Compared to child abuse and domestic violence, elder abuse receives very little attention. Moreover, some elderly look after and sometimes are responsible for their relatives with severe mental illness. This study, which surveyed 243 community-residing older persons who have a relative with a psychiatric disorder, found that 15% had experienced physical abuse, 20% had experienced financial abuse, and 42% had experienced psychological abuse by a relative with a psychiatric disorder. The author concludes that elder abuse may be reduced by linking suspected and substantiated elder abusers with psychiatric disorders to mental health treatment. Moreover, older persons themselves might benefit from support and guidance regarding how to set limits in ways less likely to escalate conflict.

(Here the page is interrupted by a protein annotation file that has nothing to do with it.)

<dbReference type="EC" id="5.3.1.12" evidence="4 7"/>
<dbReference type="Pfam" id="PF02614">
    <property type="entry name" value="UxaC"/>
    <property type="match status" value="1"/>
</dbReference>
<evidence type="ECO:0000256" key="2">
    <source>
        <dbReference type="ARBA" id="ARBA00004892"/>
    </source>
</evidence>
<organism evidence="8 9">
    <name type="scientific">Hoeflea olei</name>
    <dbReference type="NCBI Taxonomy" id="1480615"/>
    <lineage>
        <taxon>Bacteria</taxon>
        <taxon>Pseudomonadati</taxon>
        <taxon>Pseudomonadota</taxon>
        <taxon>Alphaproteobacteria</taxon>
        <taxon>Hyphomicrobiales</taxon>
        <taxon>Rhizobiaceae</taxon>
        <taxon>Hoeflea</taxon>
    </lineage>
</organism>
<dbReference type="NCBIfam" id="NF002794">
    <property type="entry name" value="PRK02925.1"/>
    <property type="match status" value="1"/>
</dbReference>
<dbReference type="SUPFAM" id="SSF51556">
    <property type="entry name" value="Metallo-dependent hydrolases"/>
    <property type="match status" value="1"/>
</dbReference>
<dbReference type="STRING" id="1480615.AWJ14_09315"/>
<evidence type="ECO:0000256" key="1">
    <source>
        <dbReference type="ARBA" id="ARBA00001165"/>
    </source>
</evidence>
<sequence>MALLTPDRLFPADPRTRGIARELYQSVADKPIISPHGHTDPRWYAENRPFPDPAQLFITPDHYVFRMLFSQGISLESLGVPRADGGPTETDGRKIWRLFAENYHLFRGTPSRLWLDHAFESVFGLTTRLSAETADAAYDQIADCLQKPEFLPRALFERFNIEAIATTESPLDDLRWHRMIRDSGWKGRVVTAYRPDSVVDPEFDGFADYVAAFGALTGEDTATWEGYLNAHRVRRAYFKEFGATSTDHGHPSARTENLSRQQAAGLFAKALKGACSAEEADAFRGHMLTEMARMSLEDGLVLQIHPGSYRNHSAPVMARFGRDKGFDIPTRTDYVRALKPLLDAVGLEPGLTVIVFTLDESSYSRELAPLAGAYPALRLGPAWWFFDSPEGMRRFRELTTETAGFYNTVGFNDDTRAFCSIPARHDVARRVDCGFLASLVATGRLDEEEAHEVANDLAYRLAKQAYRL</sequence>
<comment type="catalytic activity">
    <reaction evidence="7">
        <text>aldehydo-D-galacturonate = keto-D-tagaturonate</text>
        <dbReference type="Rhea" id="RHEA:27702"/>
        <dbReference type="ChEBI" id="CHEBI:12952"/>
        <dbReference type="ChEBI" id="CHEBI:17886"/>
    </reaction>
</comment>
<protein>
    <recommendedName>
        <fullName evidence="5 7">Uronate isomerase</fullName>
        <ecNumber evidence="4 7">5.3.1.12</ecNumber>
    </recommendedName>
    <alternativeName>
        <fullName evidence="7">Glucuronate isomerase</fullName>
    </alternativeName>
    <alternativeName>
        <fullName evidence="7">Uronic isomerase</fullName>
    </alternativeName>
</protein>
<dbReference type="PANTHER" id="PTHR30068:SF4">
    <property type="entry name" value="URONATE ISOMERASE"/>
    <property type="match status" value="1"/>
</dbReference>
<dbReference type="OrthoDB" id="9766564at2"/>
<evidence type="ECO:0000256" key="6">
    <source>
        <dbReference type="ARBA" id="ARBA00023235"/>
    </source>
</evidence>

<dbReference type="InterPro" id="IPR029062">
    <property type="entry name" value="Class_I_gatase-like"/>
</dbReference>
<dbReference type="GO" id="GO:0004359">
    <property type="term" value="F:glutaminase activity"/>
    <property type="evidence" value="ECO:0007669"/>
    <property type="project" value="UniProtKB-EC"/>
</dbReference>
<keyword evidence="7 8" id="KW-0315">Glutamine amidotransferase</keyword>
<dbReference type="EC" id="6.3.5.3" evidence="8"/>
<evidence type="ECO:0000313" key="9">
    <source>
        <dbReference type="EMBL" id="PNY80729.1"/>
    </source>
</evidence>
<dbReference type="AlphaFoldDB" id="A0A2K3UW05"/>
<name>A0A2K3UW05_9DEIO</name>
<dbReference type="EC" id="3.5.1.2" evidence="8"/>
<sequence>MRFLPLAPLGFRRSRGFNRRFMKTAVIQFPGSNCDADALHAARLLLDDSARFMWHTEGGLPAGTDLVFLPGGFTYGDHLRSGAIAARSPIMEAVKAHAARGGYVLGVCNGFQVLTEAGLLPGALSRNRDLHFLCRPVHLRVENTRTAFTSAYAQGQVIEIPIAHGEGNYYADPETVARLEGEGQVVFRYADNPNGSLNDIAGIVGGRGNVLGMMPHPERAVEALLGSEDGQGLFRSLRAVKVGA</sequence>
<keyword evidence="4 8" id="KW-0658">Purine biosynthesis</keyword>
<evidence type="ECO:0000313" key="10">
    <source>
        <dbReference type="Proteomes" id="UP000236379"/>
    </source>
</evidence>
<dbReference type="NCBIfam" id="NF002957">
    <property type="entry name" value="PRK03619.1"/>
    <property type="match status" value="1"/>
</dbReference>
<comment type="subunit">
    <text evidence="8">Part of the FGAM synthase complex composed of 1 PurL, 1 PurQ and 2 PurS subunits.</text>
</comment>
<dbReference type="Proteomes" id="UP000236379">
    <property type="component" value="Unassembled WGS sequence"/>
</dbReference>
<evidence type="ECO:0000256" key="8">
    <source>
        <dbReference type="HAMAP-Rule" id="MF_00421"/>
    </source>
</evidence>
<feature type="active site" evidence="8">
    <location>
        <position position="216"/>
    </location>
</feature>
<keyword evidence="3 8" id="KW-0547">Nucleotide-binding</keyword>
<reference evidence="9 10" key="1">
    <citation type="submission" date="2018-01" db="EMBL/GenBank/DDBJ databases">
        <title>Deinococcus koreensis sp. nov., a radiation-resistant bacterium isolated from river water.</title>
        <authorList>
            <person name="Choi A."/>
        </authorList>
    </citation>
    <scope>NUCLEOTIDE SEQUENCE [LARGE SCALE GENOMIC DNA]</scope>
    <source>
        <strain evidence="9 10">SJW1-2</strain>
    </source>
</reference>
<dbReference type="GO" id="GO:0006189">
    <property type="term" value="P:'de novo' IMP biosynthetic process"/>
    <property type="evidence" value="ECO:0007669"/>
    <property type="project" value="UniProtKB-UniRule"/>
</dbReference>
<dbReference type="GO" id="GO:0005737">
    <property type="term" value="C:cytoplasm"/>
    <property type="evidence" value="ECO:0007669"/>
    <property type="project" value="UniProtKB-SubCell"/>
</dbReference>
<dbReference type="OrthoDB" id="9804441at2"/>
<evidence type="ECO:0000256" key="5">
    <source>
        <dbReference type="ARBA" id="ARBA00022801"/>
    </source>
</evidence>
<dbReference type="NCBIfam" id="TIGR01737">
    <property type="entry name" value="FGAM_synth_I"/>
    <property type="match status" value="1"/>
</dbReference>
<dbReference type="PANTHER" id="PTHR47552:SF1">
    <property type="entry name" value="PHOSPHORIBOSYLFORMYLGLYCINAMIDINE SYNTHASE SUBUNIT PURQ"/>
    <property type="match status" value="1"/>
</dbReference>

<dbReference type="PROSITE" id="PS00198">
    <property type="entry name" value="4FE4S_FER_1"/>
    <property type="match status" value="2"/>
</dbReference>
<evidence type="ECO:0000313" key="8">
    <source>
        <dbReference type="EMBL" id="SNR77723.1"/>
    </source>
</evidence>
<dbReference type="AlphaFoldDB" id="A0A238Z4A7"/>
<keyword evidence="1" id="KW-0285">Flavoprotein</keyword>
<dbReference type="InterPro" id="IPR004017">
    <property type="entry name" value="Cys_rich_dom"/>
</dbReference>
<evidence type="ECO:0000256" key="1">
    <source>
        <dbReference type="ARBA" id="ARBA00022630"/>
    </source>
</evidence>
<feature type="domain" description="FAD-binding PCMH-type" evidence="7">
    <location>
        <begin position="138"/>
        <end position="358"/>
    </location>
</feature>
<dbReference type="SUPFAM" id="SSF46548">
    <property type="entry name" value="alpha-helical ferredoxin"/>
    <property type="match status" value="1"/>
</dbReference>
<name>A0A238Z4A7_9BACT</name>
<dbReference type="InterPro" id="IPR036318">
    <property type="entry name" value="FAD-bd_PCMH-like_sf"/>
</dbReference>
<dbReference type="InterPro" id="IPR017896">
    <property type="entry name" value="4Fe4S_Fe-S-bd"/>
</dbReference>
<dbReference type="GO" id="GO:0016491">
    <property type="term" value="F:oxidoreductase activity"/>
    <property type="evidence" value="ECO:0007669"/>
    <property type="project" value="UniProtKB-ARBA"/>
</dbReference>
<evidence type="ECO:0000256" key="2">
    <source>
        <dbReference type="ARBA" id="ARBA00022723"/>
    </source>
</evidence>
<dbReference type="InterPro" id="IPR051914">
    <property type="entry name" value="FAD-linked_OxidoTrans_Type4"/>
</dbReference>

This research was conducted, with support from an Ortner Center student research grant, by Travis Labrum while he was a student in Penn’s Social Welfare PhD program. Dr. Labrum currently is an assistant professor in social work at the University of Wyoming.
The article was published in the Jan-Feb issue of the Archives of Gerontology and Geriatrics:
Labrum T. Factors related to abuse of older persons by relatives with psychiatric disorders. Archives of Gerontology and Geriatrics. 2017;68:126-134.